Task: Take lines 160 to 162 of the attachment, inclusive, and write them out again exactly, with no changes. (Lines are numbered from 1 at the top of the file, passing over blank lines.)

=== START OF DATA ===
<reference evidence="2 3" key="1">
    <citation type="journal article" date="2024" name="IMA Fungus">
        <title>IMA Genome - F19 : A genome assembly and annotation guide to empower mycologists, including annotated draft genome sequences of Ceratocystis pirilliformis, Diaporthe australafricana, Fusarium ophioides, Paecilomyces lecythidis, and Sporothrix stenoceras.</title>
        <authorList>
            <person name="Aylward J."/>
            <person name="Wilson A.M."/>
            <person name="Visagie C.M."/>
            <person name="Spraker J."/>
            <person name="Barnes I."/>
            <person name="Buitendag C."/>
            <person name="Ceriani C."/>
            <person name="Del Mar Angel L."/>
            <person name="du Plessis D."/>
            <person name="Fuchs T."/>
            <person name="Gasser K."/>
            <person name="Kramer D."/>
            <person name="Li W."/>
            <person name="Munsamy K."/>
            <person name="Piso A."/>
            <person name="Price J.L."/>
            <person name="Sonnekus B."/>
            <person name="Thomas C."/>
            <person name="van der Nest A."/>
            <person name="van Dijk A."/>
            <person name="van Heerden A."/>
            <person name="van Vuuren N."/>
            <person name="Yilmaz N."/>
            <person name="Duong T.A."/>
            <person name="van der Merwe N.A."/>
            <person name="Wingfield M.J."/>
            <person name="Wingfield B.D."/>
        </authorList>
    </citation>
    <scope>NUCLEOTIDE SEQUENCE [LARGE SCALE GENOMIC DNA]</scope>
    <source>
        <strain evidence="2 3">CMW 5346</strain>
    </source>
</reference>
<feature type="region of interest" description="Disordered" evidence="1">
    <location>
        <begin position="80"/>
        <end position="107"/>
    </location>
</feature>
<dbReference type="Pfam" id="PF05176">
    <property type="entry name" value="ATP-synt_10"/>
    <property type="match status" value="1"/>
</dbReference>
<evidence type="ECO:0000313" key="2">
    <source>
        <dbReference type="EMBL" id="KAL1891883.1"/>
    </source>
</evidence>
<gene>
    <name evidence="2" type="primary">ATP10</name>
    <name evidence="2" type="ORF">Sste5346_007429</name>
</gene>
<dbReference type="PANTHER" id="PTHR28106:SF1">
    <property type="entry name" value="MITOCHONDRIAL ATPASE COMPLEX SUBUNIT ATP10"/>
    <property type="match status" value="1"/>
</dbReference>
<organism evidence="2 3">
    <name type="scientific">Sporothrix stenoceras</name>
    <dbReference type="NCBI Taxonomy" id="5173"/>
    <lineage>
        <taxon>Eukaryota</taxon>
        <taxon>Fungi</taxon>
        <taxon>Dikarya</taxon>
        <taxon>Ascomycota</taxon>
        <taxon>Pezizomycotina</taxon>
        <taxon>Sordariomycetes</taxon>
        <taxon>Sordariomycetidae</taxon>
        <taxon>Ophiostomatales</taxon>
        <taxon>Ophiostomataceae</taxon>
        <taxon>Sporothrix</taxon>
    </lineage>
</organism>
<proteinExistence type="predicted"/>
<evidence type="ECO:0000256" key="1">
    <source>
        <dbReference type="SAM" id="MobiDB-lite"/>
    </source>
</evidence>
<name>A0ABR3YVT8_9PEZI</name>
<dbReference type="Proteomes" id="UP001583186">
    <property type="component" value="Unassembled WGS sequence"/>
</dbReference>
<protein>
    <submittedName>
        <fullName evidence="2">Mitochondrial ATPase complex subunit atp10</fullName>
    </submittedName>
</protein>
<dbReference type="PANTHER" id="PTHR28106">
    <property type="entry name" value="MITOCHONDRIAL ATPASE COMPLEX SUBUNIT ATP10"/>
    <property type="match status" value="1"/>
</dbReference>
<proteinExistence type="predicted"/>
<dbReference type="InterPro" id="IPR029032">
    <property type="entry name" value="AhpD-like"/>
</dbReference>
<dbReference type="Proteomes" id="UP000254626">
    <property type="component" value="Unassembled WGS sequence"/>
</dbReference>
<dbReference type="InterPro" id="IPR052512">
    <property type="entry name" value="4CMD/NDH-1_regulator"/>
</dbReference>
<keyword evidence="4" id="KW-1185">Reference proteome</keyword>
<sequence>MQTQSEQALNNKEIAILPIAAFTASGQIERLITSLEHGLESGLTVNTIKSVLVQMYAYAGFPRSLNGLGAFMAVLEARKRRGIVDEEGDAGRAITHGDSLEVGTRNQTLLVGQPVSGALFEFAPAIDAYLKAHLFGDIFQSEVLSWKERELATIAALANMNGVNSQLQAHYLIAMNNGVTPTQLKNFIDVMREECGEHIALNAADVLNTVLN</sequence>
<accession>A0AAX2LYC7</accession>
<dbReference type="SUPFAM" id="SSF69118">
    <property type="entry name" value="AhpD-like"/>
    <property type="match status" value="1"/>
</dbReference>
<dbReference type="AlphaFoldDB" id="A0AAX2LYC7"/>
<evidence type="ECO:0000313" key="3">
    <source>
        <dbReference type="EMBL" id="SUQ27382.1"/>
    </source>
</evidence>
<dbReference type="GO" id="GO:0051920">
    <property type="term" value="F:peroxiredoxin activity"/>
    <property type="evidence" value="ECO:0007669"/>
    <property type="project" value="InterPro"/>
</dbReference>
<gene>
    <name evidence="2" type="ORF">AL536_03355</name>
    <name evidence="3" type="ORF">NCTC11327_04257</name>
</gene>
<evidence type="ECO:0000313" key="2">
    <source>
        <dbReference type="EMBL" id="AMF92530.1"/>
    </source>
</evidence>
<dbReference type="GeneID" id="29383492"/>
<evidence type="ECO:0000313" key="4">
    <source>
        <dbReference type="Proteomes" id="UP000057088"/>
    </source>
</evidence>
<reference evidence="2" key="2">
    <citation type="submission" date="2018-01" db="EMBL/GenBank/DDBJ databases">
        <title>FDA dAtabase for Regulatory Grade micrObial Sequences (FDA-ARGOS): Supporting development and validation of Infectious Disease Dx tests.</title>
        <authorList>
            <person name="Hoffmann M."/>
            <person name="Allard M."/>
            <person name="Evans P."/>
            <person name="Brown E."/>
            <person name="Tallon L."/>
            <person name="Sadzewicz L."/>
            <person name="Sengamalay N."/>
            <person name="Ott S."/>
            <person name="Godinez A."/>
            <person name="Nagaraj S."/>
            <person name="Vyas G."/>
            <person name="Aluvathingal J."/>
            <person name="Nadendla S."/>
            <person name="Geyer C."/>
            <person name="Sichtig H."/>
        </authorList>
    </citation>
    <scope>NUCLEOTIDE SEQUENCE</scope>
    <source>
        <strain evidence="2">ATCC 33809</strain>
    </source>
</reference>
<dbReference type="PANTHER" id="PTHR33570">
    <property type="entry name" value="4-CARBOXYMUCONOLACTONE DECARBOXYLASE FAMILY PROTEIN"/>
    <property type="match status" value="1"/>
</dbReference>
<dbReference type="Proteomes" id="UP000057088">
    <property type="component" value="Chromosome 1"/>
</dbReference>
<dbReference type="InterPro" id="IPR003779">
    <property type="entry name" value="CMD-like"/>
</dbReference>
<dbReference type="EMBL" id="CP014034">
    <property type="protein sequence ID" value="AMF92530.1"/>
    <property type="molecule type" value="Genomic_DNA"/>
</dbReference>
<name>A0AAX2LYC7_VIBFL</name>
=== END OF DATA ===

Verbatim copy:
    </citation>
    <scope>NUCLEOTIDE SEQUENCE</scope>
    <source>